This morning, Councilmember Phil Mendelson, the chair of the Judiciary Committee, will hold an oversight hearing on the Department of Corrections. Hopefully, Mendo will get some answers out of Director Devon Brown about all the stabbings at the D.C. Jail. Brown (pictured) has a decent reputation and there were high hopes for his tenure running the DOC. But the overall lack of transparency from the DOC is troubling.
Phil Fornaci, the director of the D.C. Prisoners’ Project, has given City Desk an advance copy of his written testimony he plans on presenting to Mendelson today. Fornaci, as informed an advocate as there is in D.C., could not be more clear in his assessment of the DOC (emphasis added):
“There has also been a disturbing regressive trend in the DOC’s compliance with DC law, its ability to maintain safe and sanitary jail conditions, and in its relationships with advocates and DC residents. For example, in 2009-10, we saw the population of the DC Jail briefly exceed the court-mandated limit, and the Jail continued to hover (and still does) near that limit for most of the year. Frequent complaints reaching our office related to violence, uncontrolled contraband, and generally unsafe and unhealthy conditions have soared in the last year. And perhaps most importantly, the DOC is now more closed off from public accountability and scrutiny than it has been since the 1970s, before decades-long litigation forced DOC management into reform.”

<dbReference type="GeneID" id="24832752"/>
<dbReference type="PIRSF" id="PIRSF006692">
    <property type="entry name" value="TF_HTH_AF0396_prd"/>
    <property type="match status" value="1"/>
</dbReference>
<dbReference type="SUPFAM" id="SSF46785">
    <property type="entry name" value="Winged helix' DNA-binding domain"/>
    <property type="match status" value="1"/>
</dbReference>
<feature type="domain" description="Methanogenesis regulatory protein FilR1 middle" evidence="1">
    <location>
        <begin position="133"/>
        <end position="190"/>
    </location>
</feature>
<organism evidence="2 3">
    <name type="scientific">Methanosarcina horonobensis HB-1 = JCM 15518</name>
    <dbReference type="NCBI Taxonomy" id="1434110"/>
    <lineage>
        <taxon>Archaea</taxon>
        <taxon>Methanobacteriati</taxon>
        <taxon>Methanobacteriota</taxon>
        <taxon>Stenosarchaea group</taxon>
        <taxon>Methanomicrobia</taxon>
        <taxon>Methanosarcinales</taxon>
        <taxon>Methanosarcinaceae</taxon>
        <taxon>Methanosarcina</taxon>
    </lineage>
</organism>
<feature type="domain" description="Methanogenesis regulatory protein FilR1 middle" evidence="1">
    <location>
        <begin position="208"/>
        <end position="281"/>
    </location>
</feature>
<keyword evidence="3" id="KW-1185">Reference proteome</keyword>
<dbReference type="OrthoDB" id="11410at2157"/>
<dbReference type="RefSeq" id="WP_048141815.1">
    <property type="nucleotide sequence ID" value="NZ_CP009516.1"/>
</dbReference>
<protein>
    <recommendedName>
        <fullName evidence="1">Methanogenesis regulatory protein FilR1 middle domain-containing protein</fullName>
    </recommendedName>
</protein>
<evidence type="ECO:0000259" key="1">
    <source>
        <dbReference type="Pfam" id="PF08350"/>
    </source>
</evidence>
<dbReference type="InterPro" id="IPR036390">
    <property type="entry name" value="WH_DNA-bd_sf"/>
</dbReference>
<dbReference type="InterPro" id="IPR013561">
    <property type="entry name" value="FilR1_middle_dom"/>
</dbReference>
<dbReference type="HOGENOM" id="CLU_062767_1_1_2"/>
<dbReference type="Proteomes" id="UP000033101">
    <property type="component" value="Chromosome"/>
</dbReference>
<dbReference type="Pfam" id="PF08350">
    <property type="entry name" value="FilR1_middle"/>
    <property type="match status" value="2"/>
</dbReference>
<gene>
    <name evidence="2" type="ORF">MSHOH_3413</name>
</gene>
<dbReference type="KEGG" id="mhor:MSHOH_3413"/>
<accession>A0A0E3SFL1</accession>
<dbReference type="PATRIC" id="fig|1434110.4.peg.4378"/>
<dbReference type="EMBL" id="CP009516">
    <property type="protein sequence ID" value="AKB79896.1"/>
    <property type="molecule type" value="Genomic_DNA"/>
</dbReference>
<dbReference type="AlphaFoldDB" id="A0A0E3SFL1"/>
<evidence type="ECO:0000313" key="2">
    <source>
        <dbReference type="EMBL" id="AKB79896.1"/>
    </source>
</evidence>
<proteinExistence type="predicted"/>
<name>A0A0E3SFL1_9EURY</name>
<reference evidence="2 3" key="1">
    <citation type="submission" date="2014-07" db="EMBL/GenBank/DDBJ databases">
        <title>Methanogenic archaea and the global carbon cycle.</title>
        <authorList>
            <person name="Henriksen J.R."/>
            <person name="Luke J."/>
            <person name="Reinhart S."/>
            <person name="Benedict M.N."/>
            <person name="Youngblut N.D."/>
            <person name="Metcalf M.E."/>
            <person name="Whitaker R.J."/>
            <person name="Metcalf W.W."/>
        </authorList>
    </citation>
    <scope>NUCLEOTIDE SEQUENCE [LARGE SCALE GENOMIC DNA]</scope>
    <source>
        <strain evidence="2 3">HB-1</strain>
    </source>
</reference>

What does this mean for you? A lot of inmates are going to start suing the District again. And they are going to win big. But wait there’s so much more after the jump: Broken cell doors, drugs, and street knives, etc.
Fornaci goes on to state that the DOC is possibly violating the Jail Improvement Act on several fronts. Fornaci pinpoints at least two areas of concern:
*”In prior years, our organization has provided detailed testimony about issues affecting prisoners at the Jail and the Correctional Treatment Facility (CTF), based in part on documents provided at least annually by the DOC and based on our own interactions with DOC staff and with DOC prisoners. Unfortunately, the documents we normally rely upon to report to this Committee (and required under the Jail Improvement Act, discussed below), are unavailable this year. It is our understanding (from Committee staff) that the DOC did not provide such documentation this year, despite its legal requirement to report to the Council on a quarterly basis.”
*”In 2009, the Fenty Administration declared unilaterally that it would not comply with the provisions mandating that all prisoners be released before 10:00 pm. There was no change in law, only an alleged re-interpretation of the law by the Attorney General. In 2009, this Committee offered the “Safe Release of Inmates Amendment Act of 2009” (Bill 18-424) in an attempt to compromise with the Mayor’s blatant refusal to comply with DC law. The bill would require the DOC take responsibility for people it released after 10 pm by providing transportation, securing housing if necessary, and other services. Not only did the Fenty Administration refuse this compromise, the DOC has refused to provide to this Committee even basic information about the number of people (illegally) released after 10 pm and the reasons for their late releases.”
David Zumba, an intern with the Prisoners’ Project, will also testify at today’s hearing. His written testimony, provided to City Desk, includes first-person accounts from D.C. Jail inmates. He quotes a letter dated Jan. 13 from an inmate who was stabbed during a lockdown the day after Christmas: